Nature and Weather Lore
(This is part of an article by Inanna Arthen, called “Whistle Up the Wind”. Read the whole article here.)
This merging of your consciousness with the forces that shape weather is the single most important quality an effective weatherworker can develop.
Dispersing a cloud: Choose a day (or moonlit night) when the air is calm and stable, and the sky is filled with “fair weather clouds” of different sizes. Find a spot where you can lie on the ground looking up for some period of time. Select a small cloud, or cloud-wisp, and focus on it. Speak to the cloud and allow your energy to meld with it. If the cloud complies, feel yourself spreading out into the sky, losing your cloud-identity into the air surrounding you. After a few minutes, centre yourself in your body again. Notice any changes in the cloud (if it still exists).
Calling Breezes: Choose a time when the air is very still and calm. Find a sheltered place outdoors to sit quietly. Send your consciousness out upon the air and speak to the spirits surrounding you. Feel the currents of air bending toward you, speeding up as they approach and releasing energy as they pass. As you do this, notice any breezes which touch your face, and their direction and strength. As a variant, feel your own energy flowing outward toward other objects that will move in a breeze (you might hang a light wind chime or mobile nearby). Experience the sensation of being a breeze which parts and flows and pushes against solid objects, moving with them and making them move. Notice the results.
Making rainbows: “Making a rainbow” involves pushing aside the clouds concealing the sun just enough to release sunlight to shine through the mist and form the rainbow, even if only for a few seconds. Try this when the conditions are almost right, but not quite, for rainbows: late afternoon, with the sky partially overcast and partially clearing, rain falling to the east. Find a place to sit quietly, with your back to the sun’s position. Allow yourself to merge with the clouds behind you, and feel yourself as a being of light, pouring toward the falling rain. Experience the sensation of your light-self pushing through the clouds and diving into the water mist, refracting from white to infinity of colour. If possible, keep your eyes open as you do this, and notice the result.
Rainmaking is the most common form of weather magick that you will feel encouraged to try. Foresight is valuable; don’t wait until drought conditions are serious before setting to work. Heavy rain after a long drought can do more harm than good, washing away parched topsoil and pounding dry plants into the ground. When conditions are dry enough to be a concern, and normal weather patterns do not appear likely to bring rain within a few days, it’s time to start your rainmaking magick. Begin by attuning with the greater weather patterns. Start at the beginning; do not work on an existing frontal system or weather pattern unless it is at sea. You do not want to rob someplace else of its rain. Focus on warm moist air rising from the north, heavy with energy, moving toward your location. Experience the merging of warm and cold air, forming clouds, dropping precipitation. Do not try to create a thunderstorm; instead, merge yourself with the long sweep of a warm front, which brings the deep soaking rain needed by crops and reservoirs. Be careful that your rainstorm does not affect a neighbouring region which may have had too much rain already. The keyword is balance.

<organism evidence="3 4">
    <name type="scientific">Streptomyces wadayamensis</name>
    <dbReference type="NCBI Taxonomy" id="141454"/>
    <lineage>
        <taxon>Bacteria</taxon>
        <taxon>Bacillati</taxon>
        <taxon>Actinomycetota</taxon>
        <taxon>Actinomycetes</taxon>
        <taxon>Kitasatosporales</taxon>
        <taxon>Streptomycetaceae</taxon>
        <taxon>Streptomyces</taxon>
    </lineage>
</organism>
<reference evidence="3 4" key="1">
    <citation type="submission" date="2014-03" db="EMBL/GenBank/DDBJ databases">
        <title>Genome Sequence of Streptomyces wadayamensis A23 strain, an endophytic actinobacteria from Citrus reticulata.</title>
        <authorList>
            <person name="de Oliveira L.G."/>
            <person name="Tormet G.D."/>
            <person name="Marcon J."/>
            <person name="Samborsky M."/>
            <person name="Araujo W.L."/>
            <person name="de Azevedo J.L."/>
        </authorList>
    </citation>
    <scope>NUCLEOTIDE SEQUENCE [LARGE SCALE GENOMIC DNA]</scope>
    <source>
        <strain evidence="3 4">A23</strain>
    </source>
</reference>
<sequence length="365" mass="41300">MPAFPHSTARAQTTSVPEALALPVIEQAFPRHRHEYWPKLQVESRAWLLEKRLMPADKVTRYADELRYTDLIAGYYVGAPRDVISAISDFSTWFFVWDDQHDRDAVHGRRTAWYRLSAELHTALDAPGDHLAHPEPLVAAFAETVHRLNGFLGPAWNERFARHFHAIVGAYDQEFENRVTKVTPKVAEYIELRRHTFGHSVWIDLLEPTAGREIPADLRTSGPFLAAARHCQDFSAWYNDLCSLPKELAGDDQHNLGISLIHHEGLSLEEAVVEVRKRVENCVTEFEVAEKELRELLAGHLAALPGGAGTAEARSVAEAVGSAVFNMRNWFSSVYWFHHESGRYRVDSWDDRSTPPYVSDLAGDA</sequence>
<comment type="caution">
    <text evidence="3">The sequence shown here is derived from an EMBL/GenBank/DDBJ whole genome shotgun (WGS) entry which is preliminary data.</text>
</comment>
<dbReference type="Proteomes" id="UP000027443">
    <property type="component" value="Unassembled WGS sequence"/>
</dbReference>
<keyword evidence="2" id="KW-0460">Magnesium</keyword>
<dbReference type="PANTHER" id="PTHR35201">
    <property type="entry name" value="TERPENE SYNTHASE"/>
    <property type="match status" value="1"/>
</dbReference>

Averting Severe Storms is probably the second most common category of weather magic. Great care and consideration should be given before attempting to influence or merge with a severe storm that is fully developed. Among other hazards, the storm will be drawn toward you if you act to temper it; if you attempt to avoid it, it will not be tempered and will, obviously, hit someplace else. Before you consider acting on a weather pattern, be sure that it truly is “severe” and not merely a nuisance. Weather that justifies our influence is destructive not only to humans, but to the environment as well. The most common way of averting severe weather is to “set up a wedge.” This is a psychic structure intended to allow minor weather patterns to pass, but “bump” more highly energized ones to one side or another. “Wedges” are easy to set up; you simply grow them out of the ground, in effect experiencing air as it acquires earth-like qualities of resistance and stability. A wedge may be detected psychically as a very tangible presence, and will decay over time; if it is not thoroughly grounded, pieces of it can hang around and disrupt local weather for months. A wedge is usually set up with a point aiming in the direction of the expected bad weather, and open on the other side. Closed wedge structures are not advisable. The most advisable way of influencing severe storms is to speed them along their path as rapidly as possible, without attempting to alter their nature. This will minimize the effects of strong winds and lightning, allow the storm to exchange its head and energy, and carry the least danger to you. Unfortunately, it will also reduce the amount of precipitation received by the area the storm passes through. When you are successful in “rushing” a storm on its way, you might compensate by bringing in a calmer weather pattern that will carry the needed moisture.
Heat Waves: Weatherworkers may alleviate a heat wave by encouraging a greater mixture of air from south to north. This may or may not involve precipitation. In general, it is a good idea to avoid rainmaking during very hot weather. The amount of energy available to the weather system could result in a severe storm, and heat waves typically conclude with a cold front known as a “squall line,” which may include high winds, tornados, hail, and lightning. Try to alleviate the temperature extreme and then focus on bringing in a gentle rain system, if necessary.